Opposition supporters, pundits and most football observers – rightly or wrongly – point out that the modern day Chelsea were thrust into the upper echelons of the European football elite when Roman Abramovich and his Russian roubles rode into SW6, however if you delve a little deeper, the foundations were laid around eight years prior.
After yet another underwhelming league campaign, Ken Bates and manager Glenn Hoddle sought to change the dynamics of the entire club, to cope with an ever growing world, particularly in football, Chelsea looked to become like the area of London in which the club was situated – Cosmopolitan.
Despite a European Cup Winners Cup run, all the way to the semi-finals, losing to eventual winners Real Zaragoza, it was felt among the club’s hierarchy – particularly, investor and shareholder Matthew Harding, that Chelsea needed to head in a new direction – Harding had answered Ken Bates’ call in 1993, of fresh investment that the club so badly needed – Hardin, in turn, invested £26.5million – a sum that wouldn’t but a decent centre half in 2017, but to Chelsea in 1993 it meant a hell of a lot – and joined the board of directors.
A room in a Marriott hotel in Slough may not sound like the most obvious of choices to embark on one of the more, history making meetings in the history of Chelsea Football Club, the major talking point on the agenda between Ken Bates, Matthew Harding, Colin Hutchinson and Glenn Hoddle was the availability of Dutch superstar Ruud Gullit, and so it came to pass, that, following the meeting of the most powerful figure heads at Stamford Bridge decided on the end result – the signature of Ruud Gullit– a sensational statement by the club, that in turn brought envious eyes from all corners of the globe.
During the press conference of Gullit, it was announced that Chelsea had secured the signing of another legend in the game – Manchester United striker Mark Hughes.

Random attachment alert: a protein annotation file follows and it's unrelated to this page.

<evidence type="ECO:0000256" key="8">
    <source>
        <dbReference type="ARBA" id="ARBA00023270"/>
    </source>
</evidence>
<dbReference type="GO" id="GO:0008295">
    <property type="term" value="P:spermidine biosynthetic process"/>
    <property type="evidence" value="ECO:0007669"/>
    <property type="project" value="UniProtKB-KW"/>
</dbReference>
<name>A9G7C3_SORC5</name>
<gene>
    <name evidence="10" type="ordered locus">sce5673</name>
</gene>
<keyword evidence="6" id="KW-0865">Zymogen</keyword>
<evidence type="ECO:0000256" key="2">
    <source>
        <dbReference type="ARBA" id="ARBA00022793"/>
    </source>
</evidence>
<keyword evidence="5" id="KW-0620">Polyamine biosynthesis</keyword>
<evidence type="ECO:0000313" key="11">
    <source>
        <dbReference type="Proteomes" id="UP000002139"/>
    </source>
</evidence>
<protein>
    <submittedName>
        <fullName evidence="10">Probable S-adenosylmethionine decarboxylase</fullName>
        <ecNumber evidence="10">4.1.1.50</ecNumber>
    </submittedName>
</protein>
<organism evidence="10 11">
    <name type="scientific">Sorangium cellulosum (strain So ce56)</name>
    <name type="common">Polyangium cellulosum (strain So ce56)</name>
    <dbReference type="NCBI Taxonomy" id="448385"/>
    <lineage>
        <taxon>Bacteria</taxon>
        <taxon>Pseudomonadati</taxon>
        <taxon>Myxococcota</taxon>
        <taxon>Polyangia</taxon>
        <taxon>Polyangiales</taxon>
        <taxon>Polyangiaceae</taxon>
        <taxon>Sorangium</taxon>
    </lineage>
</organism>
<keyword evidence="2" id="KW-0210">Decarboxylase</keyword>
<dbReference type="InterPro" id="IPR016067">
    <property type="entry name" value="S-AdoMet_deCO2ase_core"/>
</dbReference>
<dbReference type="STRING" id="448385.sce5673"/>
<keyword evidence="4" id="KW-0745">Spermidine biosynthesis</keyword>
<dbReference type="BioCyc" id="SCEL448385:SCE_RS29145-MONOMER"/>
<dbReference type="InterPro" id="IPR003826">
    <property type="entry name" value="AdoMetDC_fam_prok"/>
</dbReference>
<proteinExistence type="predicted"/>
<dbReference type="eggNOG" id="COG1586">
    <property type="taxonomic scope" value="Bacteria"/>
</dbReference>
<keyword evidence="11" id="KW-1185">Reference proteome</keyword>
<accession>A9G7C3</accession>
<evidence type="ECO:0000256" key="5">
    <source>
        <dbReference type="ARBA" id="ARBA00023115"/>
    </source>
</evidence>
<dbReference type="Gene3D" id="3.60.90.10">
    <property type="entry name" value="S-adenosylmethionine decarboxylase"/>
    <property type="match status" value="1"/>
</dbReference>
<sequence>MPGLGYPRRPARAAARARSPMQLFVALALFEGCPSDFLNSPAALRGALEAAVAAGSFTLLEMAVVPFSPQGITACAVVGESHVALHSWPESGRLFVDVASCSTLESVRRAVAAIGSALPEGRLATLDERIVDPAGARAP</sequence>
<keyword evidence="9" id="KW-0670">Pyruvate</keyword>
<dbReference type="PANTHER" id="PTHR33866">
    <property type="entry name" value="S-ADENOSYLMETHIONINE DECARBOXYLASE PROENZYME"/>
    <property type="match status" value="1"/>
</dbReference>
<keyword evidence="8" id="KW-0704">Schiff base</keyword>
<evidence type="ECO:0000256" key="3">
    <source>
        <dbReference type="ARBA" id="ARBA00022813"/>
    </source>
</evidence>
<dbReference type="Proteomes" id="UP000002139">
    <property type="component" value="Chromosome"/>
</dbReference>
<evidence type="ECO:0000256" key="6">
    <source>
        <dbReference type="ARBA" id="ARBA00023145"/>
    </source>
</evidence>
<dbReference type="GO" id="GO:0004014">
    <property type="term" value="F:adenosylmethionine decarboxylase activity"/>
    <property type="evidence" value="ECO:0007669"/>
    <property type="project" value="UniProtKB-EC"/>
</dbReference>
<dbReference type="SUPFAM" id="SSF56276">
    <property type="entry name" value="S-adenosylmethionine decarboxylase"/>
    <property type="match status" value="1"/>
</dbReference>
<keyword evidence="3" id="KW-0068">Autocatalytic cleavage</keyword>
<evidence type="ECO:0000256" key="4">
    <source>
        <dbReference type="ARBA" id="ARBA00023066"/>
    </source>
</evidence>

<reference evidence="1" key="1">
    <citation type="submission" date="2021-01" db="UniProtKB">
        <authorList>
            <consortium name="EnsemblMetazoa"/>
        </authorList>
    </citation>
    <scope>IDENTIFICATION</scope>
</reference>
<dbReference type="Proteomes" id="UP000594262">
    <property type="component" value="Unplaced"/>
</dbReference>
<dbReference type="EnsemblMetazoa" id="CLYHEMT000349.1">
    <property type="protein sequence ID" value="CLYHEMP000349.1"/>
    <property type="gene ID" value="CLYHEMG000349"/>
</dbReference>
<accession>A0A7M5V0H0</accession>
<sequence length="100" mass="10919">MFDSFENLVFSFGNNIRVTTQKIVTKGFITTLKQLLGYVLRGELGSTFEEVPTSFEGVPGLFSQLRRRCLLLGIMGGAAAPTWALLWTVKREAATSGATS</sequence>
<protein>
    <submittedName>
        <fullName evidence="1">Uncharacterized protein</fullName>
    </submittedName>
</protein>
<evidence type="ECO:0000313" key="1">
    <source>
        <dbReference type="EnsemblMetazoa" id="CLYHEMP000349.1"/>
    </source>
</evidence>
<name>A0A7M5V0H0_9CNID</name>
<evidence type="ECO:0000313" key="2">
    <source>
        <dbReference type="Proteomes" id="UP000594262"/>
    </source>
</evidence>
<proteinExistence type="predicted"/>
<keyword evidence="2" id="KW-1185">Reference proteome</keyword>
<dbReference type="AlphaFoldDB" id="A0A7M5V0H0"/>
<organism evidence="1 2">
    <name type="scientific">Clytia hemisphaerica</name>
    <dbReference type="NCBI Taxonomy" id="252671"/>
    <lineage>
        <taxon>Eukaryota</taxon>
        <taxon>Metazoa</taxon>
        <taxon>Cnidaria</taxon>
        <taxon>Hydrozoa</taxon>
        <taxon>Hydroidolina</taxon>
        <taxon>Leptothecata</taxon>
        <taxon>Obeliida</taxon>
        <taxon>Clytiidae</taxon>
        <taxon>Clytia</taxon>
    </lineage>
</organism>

No journalist, pundit and least of all Chelsea fans could believe what they were witnessing, the club were changing in a new direction completely all together, building on recent successes such as reaching an FA Cup Final and European semi final, Matthew Harding had brought with him a new philosophy that would change the landscape at Stamford Bridge forever. Even after his tragic death in 1996, the reverberations of that Marriott hotel meeting would be felt in the signings of Gianfranco Zola, Roberto Di Matteo, Marcel Desailly and Gianluca Vialli.
‘If Matthew hadn’t been around then I’m not sure we’d have embarked on that’ said Colin Hutchinson.
Starting with Glenn Hoddle, to Ruud Gullit, Gianluca Vialli, managers have looked to build success upon success, and had that meeting in a Marriott hotel never taken place, without Harding’s input, and without that meeting, Chelsea may not have become the modern Chelsea that we know today.
It is one of those signings that is looking to put a dent in Chelsea’s quest for back to back titles when Antonio Conte takes the Blues on a tricky annual trip to the Britannia Stadium, standing in the way of three points is Stoke, and former Blue – Mark Hughes.
Hall Of Fame takes a look back on his career as a Blue at Stamford Bridge.
Mark Hughes – 1995 – 1998 – Appearances 123 – Goals 39